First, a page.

musica Dei donum
"Tears - Harpsichord Laments of the Seventeenth Century"
Ewald Demeyere, virginala, harpsichordb
rec: Oct 24 - 25, 2012, Mol, Galaxy Studios
Challenge Classics - CC72617 (© 2013) (57'33")
Cover & track-list
William BYRD (c1540-1623):
Lachrymae Pavan (MB 54)a;
Louis COUPERIN (c1626-1661):
Suite in Fb;
Johann Jacob FROBERGER (1616-1667):
Fantasia in a minor (FbWV 206)b;
Partita in C (FbWV 612)b;
Melchior SCHILDT (1592/93-1667):
Thomas TOMKINS (1572-1656):
A Sad Pavan for these Distracted Tymesa
When in 1986 the renowned Holland Festival Early Music - as it was called at the time - celebrated its fifth anniversary it did so by devoting a part of its programme to "sad music". The reason was simple: sad music ranks among the most beautiful ever written. Among them are Requiems (Victoria, Mozart), settings of the Lamentations of Jeremiah - both from the renaissance and the baroque era - and all sorts of pieces which were written at the occasion of the death of an individual. The present disc offers some of such pieces written for keyboard.
The name of John Dowland will always be connected first and foremost to a single piece, Lachrimae, first conceived as a lute piece, and then arranged as a pavan for a consort of viols and as a lute song. It disseminated across Europe which resulted in many arrangements of various kinds. Ewald Demeyere opens and closes his programme, properly entitled "Tears", with two of such arrangements or transcriptions, by William Byrd and Melchior Schildt respectively.
Dowland took the form of the pavan, and that was most appropriate considering the character of this court dance. Thomas Morley defined the pavan as "a kind of staid music, ordained for grave dancing (...)." William Byrd takes some freedom towards the original, especially in regard to rhythm, and that lends his arrangement a kind of improvisational character. In comparison Schildt's arrangement is closer to the original. However, the difference could also be due to the fact that Byrd took the lute version as his starting point, whereas Schildt seems to have based his Paduana Lagrima on the version for viol consort.
In the centre of the programme we find another piece from the English renaissance, not connected this time to Dowland's Lachrimae but with a comparable character. Unlike Dowland's piece which doesn't reflect a specific event but rather is an expression of a fashion of his time, called melancholy, Thomas Tomkins'A sad pavan for these distracted tymes is about real life. In 1649 the monarchy came to an end with the beheading of Charles I. Tomkins composed this piece shortly after that event. He had every reason to be sad: three years before his career as an organist had come to an end when he lost his position as organist of Worcester Cathedral. This was the consequence of the city surrendering to the Parliamentary forces, and cathedral services being almost completely discontinued.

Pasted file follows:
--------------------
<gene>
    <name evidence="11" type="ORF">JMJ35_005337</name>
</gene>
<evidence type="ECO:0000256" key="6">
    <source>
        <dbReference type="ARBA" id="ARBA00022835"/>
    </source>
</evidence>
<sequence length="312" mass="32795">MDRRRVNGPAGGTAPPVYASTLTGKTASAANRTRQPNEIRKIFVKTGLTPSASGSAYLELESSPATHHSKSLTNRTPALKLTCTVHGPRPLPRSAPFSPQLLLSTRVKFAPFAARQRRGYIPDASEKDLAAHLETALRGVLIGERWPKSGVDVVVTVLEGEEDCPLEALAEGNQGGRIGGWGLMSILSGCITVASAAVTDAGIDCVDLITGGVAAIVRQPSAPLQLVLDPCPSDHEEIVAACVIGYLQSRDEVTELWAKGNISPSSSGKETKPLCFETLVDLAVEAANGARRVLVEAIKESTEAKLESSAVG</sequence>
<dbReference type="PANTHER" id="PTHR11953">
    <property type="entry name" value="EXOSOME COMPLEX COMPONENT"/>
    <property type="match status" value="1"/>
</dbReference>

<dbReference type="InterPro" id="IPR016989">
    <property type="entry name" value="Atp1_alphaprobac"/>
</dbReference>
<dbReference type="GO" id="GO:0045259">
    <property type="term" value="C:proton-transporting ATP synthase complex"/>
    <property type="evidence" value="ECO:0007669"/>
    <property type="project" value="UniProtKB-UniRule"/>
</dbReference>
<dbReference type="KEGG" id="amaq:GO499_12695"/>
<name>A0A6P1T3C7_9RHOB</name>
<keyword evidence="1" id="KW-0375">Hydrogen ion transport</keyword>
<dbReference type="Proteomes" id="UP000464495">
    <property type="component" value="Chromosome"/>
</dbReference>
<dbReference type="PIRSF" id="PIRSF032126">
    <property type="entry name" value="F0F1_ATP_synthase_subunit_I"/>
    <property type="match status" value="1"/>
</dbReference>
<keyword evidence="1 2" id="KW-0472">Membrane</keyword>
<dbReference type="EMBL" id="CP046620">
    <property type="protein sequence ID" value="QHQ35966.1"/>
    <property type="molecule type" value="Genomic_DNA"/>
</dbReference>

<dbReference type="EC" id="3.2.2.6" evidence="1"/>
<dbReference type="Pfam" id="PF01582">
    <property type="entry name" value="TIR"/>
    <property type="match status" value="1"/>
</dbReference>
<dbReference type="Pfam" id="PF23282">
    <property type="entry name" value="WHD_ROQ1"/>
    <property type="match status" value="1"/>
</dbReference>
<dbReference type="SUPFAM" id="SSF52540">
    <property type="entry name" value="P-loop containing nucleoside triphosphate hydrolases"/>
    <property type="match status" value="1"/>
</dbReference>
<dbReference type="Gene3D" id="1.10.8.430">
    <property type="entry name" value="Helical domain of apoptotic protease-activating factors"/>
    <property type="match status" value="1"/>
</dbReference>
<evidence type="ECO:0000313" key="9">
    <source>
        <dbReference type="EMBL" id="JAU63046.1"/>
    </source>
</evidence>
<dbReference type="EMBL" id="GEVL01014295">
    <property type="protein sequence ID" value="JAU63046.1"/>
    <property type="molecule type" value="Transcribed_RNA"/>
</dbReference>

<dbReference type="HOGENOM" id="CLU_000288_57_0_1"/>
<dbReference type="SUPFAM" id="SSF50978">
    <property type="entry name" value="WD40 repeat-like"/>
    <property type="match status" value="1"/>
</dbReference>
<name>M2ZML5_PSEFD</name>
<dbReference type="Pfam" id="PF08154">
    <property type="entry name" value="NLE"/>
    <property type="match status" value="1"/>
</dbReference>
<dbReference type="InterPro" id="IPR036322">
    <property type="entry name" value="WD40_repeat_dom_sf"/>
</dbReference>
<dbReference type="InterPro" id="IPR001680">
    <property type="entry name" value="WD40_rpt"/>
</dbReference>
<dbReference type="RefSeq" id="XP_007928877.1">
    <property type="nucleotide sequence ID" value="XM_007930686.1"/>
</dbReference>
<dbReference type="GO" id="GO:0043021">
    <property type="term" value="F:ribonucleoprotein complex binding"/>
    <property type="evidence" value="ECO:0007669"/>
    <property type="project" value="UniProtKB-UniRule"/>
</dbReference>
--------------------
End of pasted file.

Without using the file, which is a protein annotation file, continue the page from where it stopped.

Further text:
During the 17th century many pieces of a sad nature were written. Among them are lamentos with a sacred or secular content, the latter especially as part of operas. Such pieces are not necessarily the expression of the personal feelings of the composer. That seems to be different with the lamento which opens Johann Jacob Froberger's Partita VI: Lamento sopra la dolorosa perdita della Real M.stá di Ferdinando IV. For many years Froberger was organist at the imperial court in Vienna, and this piece is written at the occasion of the sudden death of Ferdinand III's son and successor in 1654. This lamento which ends with an ascending line depicting Ferdinand IV's ascension to heaven, is followed by three 'conventional' dance movements which are a fixed part of Froberger's keyboard suites: gigue, courant and sarabande. However, Demeyere rightly argues that they are not very different in character from the lamento. There is no indication that the Fantasia VI was written for a special occasion, but its character justifies its inclusion in this programme. It opens with an ascending minor sixth, just like the aria 'Erbarme dich' from Bach's St Matthew Passion.
The opening motif of this piece returns in the prélude which opens the Suite in F by Louis Couperin. This is a prélude non mesuré which lends it an improvisatory character which is another factor that it fits the programme. The same goes for the ensuing allemande grave. The suite ends with an example of a genre which was popular in France: the tombeau. The Tombeau de Mr de Blancrocher was written at the occasion of the death of Charles Fleury, Sieur de Blancrocher, a lutenist who died in November 1652 following a fall down a flight of stairs. Froberger also composed a tombeau for him. It needs to be added that this Suite in F is not put together by Couperin: Demeyere assembled the pieces from his oeuvre - something which was expected from performers at the time.
This is a compelling programme of some of the finest keyboard pieces from the 17th century. Ewald Demeyere plays two different instruments: a 'mother and child' virginal, copied after models by Andreas Ruckers, and the copy of a harpsichord by an anonymous, probably Austrian, builder from around 1680. I probably would have liked a French instrument in Louis Couperin, but it is certainly the suitable instrument for Froberger.
Demeyere's tempi are mostly slow, and that seems appropriate for a programme like this. But sometimes they are a little too slow as some pieces are in danger of falling apart. Demeyere doesn't always manage to keep the flow of the music. That is also due to the miking which is too close for comfort. One can hear every detail which is nice but the complete picture remains sometimes a little in the dark.
These factors make me recommend this disc only with some reservation.
Johan van Veen (© 2015)